Intelligence & Security

Sensitive Compartmented Information (SCI)

Sensitive Compartmented Information (SCI) is a classification label that is put on data and information that is sensitive in nature and belongs to a certain program or department. The data can be derived from multiple sources as Critical Program Information (CPI), analysis data and/or intelligence data. The SCI moniker is normally used by the National Intelligence Agencies and can be used for data that is classified as confidential all the way up to Top Secret (TS). Access to this data is only allowed for people who have the appropriate SCI ticket with their clearance.

Eligibility for access to SCI is determined by a Single Scope Background Investigation (SSBI) or periodic reinvestigation.  Because the same investigation is used to grant TS clearances, the two are often written together as TS/SCI. Eligibility alone does not confer access to any specific SCI material – it is simply a qualification. One must receive explicit permission to access an SCI control system or compartment. This process may include a polygraph or other approved investigative or adjudicative action. Once it is determined a person should have access to an SCI compartment, they sign a Nondisclosure Agreement (NDA), are “read on” or indoctrinated, and the fact of this access is recorded in a local access register or in a computer database. Upon termination from a particular compartment, the employee again signs the nondisclosure agreement. [1]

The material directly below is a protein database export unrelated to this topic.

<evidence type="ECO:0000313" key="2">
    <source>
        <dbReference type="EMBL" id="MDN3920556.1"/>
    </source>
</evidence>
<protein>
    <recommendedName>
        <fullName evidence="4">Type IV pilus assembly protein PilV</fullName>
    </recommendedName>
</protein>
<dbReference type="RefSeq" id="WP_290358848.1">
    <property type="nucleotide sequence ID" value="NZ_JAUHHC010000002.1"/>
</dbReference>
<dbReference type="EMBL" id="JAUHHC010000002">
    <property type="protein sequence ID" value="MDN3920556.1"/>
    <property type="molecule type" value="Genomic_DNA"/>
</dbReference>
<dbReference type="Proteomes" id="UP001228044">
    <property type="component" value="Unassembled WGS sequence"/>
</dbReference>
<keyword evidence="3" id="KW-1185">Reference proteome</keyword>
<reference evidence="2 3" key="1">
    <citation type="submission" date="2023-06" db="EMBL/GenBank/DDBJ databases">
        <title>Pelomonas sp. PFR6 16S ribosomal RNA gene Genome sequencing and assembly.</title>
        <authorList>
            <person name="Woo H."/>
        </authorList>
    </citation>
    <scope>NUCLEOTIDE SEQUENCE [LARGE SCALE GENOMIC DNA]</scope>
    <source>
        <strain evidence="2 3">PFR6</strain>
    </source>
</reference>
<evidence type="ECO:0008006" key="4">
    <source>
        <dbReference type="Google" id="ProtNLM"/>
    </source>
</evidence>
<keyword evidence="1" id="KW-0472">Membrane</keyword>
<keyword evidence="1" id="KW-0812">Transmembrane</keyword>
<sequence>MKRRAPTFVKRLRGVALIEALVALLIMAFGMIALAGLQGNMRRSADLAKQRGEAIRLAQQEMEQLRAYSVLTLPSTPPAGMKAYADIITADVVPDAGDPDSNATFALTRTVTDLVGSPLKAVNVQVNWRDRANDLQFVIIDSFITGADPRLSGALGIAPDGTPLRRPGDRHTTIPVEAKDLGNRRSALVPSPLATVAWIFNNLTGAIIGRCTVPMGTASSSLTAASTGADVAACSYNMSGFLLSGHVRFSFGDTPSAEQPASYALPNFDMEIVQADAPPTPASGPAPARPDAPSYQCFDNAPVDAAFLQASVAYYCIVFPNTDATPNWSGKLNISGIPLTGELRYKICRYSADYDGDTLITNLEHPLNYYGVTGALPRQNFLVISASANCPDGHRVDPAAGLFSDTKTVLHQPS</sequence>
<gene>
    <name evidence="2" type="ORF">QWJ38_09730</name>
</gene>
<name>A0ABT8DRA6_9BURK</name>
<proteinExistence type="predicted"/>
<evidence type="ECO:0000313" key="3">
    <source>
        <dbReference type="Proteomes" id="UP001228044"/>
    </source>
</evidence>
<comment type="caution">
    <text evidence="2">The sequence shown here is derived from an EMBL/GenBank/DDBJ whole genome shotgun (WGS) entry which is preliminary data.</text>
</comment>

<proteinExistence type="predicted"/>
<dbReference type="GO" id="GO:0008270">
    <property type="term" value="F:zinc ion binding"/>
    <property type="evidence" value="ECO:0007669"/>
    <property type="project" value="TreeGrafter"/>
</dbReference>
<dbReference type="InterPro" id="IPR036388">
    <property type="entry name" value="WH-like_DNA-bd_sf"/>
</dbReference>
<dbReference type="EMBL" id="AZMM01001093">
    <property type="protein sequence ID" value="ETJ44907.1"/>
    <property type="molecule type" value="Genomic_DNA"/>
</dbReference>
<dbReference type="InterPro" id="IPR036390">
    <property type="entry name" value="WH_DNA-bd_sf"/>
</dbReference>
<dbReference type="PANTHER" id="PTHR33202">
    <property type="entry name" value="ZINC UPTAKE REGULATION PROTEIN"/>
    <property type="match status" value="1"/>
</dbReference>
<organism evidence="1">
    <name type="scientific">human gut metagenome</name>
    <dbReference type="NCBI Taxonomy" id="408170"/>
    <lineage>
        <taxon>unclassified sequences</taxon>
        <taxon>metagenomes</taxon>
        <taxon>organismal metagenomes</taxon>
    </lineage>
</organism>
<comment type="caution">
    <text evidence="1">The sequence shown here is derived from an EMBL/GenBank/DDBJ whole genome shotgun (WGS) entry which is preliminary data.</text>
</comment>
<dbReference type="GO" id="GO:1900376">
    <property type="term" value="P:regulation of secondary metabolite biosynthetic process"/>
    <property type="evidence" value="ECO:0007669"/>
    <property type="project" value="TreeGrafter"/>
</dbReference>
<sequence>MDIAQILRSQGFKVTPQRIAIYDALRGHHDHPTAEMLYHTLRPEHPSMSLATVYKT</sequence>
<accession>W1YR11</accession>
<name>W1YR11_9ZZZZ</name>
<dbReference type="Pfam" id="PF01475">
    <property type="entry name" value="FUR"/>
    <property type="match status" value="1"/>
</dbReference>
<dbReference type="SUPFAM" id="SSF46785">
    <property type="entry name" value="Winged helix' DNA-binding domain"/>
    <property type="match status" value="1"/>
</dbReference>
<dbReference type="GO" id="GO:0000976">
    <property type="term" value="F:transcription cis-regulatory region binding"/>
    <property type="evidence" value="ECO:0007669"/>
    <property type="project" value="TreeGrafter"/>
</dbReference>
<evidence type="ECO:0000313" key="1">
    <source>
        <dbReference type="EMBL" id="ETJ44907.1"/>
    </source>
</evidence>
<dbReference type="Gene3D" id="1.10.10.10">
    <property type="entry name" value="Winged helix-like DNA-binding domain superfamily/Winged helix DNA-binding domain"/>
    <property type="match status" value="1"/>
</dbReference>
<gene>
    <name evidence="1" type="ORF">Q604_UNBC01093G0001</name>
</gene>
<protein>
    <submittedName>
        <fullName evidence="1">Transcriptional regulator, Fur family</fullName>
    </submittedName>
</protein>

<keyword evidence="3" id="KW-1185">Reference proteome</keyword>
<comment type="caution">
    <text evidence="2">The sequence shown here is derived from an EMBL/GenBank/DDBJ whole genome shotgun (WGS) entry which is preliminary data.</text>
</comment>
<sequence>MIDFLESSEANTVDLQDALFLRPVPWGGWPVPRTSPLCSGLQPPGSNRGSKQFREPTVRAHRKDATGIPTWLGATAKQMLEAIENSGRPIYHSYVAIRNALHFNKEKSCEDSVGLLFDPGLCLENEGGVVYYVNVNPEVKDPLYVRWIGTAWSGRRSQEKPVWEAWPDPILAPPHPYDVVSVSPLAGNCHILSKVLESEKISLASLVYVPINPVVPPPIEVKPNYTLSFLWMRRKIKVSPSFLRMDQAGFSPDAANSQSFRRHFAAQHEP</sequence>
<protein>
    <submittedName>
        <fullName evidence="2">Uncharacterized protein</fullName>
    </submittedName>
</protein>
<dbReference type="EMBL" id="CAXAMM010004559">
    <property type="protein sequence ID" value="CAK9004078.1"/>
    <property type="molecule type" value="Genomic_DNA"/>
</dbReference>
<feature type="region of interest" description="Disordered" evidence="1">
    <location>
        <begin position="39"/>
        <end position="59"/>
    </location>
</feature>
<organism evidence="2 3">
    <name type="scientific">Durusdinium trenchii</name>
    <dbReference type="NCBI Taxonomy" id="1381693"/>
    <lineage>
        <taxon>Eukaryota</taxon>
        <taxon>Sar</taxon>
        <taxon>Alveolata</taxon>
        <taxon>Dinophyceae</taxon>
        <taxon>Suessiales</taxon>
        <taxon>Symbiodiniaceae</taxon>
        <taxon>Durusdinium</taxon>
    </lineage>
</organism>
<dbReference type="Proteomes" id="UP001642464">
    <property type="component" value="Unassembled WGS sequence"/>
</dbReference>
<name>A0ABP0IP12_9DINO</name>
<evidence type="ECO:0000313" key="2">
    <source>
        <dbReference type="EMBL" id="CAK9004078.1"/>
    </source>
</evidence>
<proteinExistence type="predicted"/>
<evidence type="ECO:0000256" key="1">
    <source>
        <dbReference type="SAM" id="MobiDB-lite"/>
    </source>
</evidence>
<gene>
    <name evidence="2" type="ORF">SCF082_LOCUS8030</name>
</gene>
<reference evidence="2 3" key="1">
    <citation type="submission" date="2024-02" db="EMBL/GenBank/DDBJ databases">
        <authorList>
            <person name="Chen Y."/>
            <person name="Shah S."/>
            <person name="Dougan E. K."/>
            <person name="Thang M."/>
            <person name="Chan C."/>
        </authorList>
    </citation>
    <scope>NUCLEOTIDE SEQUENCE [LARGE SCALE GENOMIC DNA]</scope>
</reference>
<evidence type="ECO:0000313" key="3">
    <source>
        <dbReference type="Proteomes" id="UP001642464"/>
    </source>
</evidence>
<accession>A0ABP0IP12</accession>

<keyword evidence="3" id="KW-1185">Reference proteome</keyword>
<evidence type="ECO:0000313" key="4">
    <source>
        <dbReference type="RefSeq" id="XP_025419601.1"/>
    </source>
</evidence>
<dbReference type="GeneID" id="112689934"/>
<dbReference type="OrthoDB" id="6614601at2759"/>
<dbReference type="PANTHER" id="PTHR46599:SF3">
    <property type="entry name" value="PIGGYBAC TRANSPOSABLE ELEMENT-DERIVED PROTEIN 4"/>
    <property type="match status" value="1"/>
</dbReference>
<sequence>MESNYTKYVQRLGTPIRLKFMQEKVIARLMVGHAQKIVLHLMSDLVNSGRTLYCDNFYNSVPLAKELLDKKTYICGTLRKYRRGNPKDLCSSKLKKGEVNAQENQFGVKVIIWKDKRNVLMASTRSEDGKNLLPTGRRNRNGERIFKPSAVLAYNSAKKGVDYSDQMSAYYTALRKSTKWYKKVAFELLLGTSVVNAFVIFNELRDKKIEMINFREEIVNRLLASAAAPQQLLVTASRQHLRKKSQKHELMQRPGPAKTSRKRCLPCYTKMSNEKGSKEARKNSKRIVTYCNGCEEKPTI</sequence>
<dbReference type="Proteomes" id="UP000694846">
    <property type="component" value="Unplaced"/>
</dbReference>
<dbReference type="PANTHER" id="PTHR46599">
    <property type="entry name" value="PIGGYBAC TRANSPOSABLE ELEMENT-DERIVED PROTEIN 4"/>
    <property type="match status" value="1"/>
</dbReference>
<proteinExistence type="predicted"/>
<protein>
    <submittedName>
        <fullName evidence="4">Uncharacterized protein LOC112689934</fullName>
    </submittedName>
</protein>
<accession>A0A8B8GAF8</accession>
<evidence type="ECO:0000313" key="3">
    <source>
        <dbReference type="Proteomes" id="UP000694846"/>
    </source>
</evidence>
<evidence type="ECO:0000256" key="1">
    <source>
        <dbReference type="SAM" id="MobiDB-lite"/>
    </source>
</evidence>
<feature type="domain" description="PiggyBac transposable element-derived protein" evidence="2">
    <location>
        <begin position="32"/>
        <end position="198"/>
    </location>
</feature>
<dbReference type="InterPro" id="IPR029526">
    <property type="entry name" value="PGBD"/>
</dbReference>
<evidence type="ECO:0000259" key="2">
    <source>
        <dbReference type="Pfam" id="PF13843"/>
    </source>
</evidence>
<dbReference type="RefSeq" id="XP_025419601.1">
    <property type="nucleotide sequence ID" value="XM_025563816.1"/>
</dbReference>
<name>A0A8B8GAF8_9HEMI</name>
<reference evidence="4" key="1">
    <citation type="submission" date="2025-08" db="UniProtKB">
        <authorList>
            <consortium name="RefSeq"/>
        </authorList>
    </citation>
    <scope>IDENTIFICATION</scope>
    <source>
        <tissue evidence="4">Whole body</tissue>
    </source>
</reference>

SCI control systems may be the most well-known intelligence Special Access Program (SAP).


  • The intelligence community itself considers SCI and SAPs distinct kinds of controlled access program

AcqLinks and References:


Rank: G5

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